Because the site is set directly across from the Watford Junction rail station and sits on a busy intersection, with neighbouring houses and offices overlooking it – we needed to formulate a plan that would permit continued construction access, while causing only minimal impact to our neighbours.

As a result of our in-depth research and preparation process – underpinned by state-of-the-art building information modelling (BIM) data – we proposed the use of top-down construction on the gantry slab section of this project. By pouring the ground-floor gantry slab first, in advance of bulk excavation works, we were able to deploy, maintain and manage a one-way traffic system on the site. This created zero wider impact and played a critical part in limiting the project’s effects on the surrounding residents and offices.

The gantry slab also freed up valuable storage space and provided a location for the temporary site welfare units.

The early use of a tower crane on site was another means that we identified to enable us to operate more efficiently in the site’s limited area. We deployed a crane that was specially designed to be installed on four-plunge columns and a steel grillage. It was also propped back to corbels on the gantry slab. Our design allowed the tower crane to be put in place and operational prior to the commencement of bulk excavations.

Unusually warm summer conditions lead to record efficiency

Weather can often be a hinderance on construction projects – especially in the UK. However, last summer was one of the hottest and the driest summers ever documented in England. The balmy temperatures and lack of rain offered a boost to our programme, helping our works to progress extra smoothly.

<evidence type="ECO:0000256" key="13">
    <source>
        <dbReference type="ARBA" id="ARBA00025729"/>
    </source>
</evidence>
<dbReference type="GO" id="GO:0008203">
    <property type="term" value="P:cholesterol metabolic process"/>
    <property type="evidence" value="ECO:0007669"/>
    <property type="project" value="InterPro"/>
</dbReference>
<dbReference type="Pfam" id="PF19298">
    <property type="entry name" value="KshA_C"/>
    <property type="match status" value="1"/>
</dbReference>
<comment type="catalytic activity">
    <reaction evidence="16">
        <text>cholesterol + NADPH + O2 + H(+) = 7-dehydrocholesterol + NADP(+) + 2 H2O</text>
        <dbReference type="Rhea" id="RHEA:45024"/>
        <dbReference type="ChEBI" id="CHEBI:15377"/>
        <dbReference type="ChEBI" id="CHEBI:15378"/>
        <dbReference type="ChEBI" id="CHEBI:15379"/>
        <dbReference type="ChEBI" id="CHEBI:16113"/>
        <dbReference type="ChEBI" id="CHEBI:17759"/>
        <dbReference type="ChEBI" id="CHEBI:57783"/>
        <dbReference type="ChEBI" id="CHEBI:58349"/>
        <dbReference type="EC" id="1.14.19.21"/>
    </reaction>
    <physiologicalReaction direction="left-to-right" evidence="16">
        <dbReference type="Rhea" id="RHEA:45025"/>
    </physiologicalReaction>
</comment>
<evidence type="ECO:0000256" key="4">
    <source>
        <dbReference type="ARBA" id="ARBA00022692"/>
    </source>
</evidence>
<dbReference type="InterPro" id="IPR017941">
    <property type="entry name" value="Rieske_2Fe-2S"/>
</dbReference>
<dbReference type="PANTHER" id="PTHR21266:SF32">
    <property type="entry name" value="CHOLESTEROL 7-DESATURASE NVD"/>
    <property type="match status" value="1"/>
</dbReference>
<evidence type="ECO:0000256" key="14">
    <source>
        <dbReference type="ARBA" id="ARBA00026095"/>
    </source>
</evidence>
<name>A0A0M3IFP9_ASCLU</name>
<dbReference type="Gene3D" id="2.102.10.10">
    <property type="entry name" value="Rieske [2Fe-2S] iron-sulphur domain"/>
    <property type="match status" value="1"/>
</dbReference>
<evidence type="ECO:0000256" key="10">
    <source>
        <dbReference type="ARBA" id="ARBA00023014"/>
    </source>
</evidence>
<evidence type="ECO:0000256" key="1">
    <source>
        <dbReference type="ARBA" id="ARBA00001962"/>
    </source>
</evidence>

In fact, we achieved record amounts of muck removal over the summer period – transporting approximately 33,000m3 of material from the site, which translates to circa 4,000 wagons. The use of the gantry slab, together with the dry conditions, enabled a highly successful muck shift operation.

At the peak of our muck-away operations, we were removing up to 130 loads of material a day. The use of local tipping facilities, a one-way traffic system and experienced Careys traffic marshals all led to our successes.

Sustainability measures help to safeguard the environment

At Careys, we are committed to protecting and preserving the environment. On this project, we dramatically reduced the carbon footprint of the earthworks removal process by transporting the made ground element of the basement excavation to our bespoke Careys soil washing plant, rather than to area landfills.